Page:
Couples who cohabit before marriage (and especially before an engagement or an otherwise clear commitment) tend to be less satisfied with their marriages — and more likely to divorce — than couples who do not. These negative outcomes are called the cohabitation effect.

Researchers originally attributed the cohabitation effect to selection, or the idea that cohabitors were less conventional about marriage and thus more open to divorce. As cohabitation has become a norm, however, studies have shown that the effect is not entirely explained by individual characteristics like religion, education or politics. Research suggests that at least some of the risks may lie in cohabitation itself.

As Jennifer and I worked to answer her question, “How did this happen?” we talked about how she and her boyfriend went from dating to cohabiting. Her response was consistent with studies reporting that most couples say it “just happened.”

“We were sleeping over at each other’s places all the time,” she said. “We liked to be together, so it was cheaper and more convenient. It was a quick decision but if it didn’t work out there was a quick exit.”

She was talking about what researchers call “sliding, not deciding.” Moving from dating to sleeping over to sleeping over a lot to cohabitation can be a gradual slope, one not marked by rings or ceremonies or sometimes even a conversation. Couples bypass talking about why they want to live together and what it will mean.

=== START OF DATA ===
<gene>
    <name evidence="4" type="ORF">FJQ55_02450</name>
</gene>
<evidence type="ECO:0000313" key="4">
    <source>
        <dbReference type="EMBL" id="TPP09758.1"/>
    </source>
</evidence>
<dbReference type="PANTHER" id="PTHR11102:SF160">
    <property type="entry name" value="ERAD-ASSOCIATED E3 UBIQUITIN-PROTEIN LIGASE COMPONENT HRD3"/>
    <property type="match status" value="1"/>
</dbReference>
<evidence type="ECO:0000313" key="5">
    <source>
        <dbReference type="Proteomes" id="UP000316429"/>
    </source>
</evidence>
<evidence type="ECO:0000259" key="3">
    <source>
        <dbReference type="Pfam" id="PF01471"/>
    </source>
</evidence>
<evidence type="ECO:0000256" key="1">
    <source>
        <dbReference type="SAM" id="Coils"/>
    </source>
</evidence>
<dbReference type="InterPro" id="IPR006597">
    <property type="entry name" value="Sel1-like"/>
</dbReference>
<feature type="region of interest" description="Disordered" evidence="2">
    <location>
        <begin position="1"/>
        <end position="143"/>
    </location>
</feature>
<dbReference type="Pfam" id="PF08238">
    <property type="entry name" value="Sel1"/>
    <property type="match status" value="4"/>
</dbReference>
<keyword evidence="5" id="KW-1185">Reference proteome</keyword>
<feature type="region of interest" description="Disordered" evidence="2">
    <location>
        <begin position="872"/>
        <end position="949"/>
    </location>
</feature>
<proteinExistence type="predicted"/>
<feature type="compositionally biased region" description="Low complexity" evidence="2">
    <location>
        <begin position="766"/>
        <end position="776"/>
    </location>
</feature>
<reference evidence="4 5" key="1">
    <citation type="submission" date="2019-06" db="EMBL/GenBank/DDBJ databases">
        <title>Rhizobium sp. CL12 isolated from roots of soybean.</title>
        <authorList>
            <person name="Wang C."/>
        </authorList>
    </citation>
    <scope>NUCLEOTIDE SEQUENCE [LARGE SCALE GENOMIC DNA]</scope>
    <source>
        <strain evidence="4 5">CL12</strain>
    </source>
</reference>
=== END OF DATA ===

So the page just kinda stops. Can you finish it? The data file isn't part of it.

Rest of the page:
The problem with young people today is that they want marriage as “a blissful state where I will get whatever I want without having to do anything, and where I am free from the consequences of my own selfishness”.  They don’t want marriage as commitment, moral obligations, serving others and self-sacrifice. By avoiding conversations about who will do what, and what needs doing, they can fool themselves by thinking that happy sex and happy drinking and happy dancing will naturally turn into happy marriage. As if marriage is just an extension of drinking, friends and dancing, and nothing more. I once asked a woman to give me her vision of marriage and she literally said that it would be having her friends over to drink wine and dance around. They want happiness, they think marriage is a path to happiness, and that cohabitation will lead to marriage without the nasty work of having to answer questions and perform duties during a formal courtship. They don’t want the work. They don’t want the questions. They don’t want the obligations. They don’t want the self-sacrifice.

And that’s why I encourage men to very gently and subtly guide the relationship in a way that will allow the woman to demonstrate her seriousness about marriage as marriage – the real marriage of self-sacrifice and commitment and serving God – instead of letting the relationship be about avoiding difficult conversations and just drifting from fun to happy and back again.  Marriage is a job, and you need to be prepared to hold up your end of it, and to make sure that your partner is able to hold up their end.

8 thoughts on “Is cohabitation a better way to prepare for marriage compared than courting?”

  1. As usual, well said, WK.
    What books or resources do you recommend for two divorced people who are courting. We are not about to make the same mistakes with each other!
    Eagerly awaiting your informative reply!


  2. “Marriage is about following through for the other person, whether you get what you want or not.”

    Yes, but that’s indeed why courting should be an interrogative process, so you know that the other person cares enough about you, i.e. loves you, that she / he will consider your needs / desires, too, and not selfishly look out only for herself / himself.


  3. Very well said. I’m engaged right now and we have followed the traditional ‘courtship’ model. We’ve learned an awful lot about each other and have had to make some very hard decisions… very little of which might have been brought up if we were just friends living together – because when we were just friends dating, these things didn’t come up; it required courtship.